Volvo’s XC90 may be the oldest Volvo on sale but is it the Swede gettin’ some facelift-love? Nej. Swedish spy photographers over at Teknikens Värld have snapped some shots of the mid-sized S60 being refreshed for 2014. Want to know what they said without grabbing a babel fish? Click past the jump and see how much I remember from my high school Swedish lessons.
When Volvo introduced the S60 in 2011, the Swedes advertised their mid-sized sedan as the naughtiest Volvo ever thanks to a 300HP turbocharged engine. While I’m sure former “R owners” would disagree, the S60 has met with sales success with over 18,000 units sold so far this year, a 14% increase over last year. In 2012 Volvo added a less powerful FWD model to the mix to cut the price of entry. For 2013 Volvo has further expanded the S60 line by adding a torque vectoring AWD system to the lightest S60. Volvo also tells us they have completely refreshed their T5 engine for 2013 and tweaked the transmission for the naughty Volvo’s first retouch ahead of the rumored 2014 refresh. Huh? Yep, Volvo’s gettin’ down with the yearly refresh. Does that make the T5 AWD the naughtiest Volvo ever? Let’s find out.
While Volvo has had the occasional flirtation with performance (the 850R and S60R/V70R twins spring immediately to mind) the Swedish brand is most know for a dedication to safety. It was safety that attracted me to buy my first Volvo, a 1998 S70 T5 (5-speed manual of course), but it was performance that resulted in my second Volvo purchase, a 2006 V70R (6-speed manual). Unlike my Swedespeed.com brothers, however I had no delusions about the future of the R brand as Volvo doubled-down on their core. The R-Design models are a concession to speed freaks with a Swedish soft spot. Let’s see if they can fill the void.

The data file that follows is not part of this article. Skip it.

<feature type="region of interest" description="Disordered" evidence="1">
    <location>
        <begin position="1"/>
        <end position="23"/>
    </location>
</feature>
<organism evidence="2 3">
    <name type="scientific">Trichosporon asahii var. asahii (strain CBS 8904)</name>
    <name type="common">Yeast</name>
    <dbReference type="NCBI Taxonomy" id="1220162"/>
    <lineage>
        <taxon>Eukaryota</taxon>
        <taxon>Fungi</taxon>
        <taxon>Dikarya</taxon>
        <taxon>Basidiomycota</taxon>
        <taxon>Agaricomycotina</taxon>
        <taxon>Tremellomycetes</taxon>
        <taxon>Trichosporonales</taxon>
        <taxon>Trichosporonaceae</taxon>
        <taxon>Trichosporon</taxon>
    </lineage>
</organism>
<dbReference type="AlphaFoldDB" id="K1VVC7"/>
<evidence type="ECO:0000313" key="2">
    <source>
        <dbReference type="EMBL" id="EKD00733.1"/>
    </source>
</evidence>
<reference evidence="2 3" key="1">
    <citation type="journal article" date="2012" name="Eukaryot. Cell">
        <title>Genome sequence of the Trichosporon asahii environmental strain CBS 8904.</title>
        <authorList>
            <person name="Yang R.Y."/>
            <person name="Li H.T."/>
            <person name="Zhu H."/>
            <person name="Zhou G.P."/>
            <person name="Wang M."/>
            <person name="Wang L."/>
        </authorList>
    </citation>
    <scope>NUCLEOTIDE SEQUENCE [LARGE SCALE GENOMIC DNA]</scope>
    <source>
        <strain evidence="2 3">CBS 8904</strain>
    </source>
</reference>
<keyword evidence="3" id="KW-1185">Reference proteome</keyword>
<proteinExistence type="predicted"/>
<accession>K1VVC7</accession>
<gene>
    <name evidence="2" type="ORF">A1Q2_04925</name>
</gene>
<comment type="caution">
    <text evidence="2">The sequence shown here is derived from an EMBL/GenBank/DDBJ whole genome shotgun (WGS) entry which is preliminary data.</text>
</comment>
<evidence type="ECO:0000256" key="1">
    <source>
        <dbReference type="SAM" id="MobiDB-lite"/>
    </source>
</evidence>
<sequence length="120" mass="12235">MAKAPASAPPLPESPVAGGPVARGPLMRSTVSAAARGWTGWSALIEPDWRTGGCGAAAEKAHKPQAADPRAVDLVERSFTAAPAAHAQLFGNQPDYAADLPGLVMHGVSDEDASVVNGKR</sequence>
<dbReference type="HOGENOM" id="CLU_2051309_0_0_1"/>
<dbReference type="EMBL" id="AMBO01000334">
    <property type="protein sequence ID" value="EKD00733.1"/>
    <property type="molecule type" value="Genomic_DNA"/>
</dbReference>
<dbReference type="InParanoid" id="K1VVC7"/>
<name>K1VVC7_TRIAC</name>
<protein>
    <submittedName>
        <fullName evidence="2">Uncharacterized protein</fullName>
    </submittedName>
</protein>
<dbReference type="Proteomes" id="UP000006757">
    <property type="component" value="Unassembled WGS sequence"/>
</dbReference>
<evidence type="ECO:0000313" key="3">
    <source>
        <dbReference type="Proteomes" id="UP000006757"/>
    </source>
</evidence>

I read TTAC regularly and am debating what to do about getting a new car. The situation is I had a 2001 Volvo S60 which started experiencing transmission “issues” that the mechanic could not replicate, so I traded it for a 09 Fit to get better mileage. The Fit was an excellent appliance car, but felt a bit tinny after the relative comfort and solidity of the S60. The new Lexus CT200h got me excited and my sister-in-law needed a new car so I sold her the Fit and am awaiting the Lexus. However it appears that actually fitting my kids in the back of Lexus won’t work. What would you suggest as a car? I want good mileage, because I have a city commute, a bit of luxury and reliability with not ridiculous repair costs. I had hoped the Mercedes C300 Estate would come here, but it won’t and BMW has me concerned about repairs costs. Could I be happy with a used Lexus SportCross? Please provide your perspective.
Quite a few of you balked at the idea of a $47,610 not-quite-midsize Volvo sedan. Well, for 2012 a T5 joins the S60 range. While the T6 might venture a bit deep into Audi and BMW territory, with a $31,850 base price the T5 is within striking distance of the similarly semi-premium front-drive Acura TSX and Buick Regal. But how much of the T6’s self-proclaimed naughtiness must one do without? Is the more affordable T5 a match for the Acura and Buick, much less the Germans?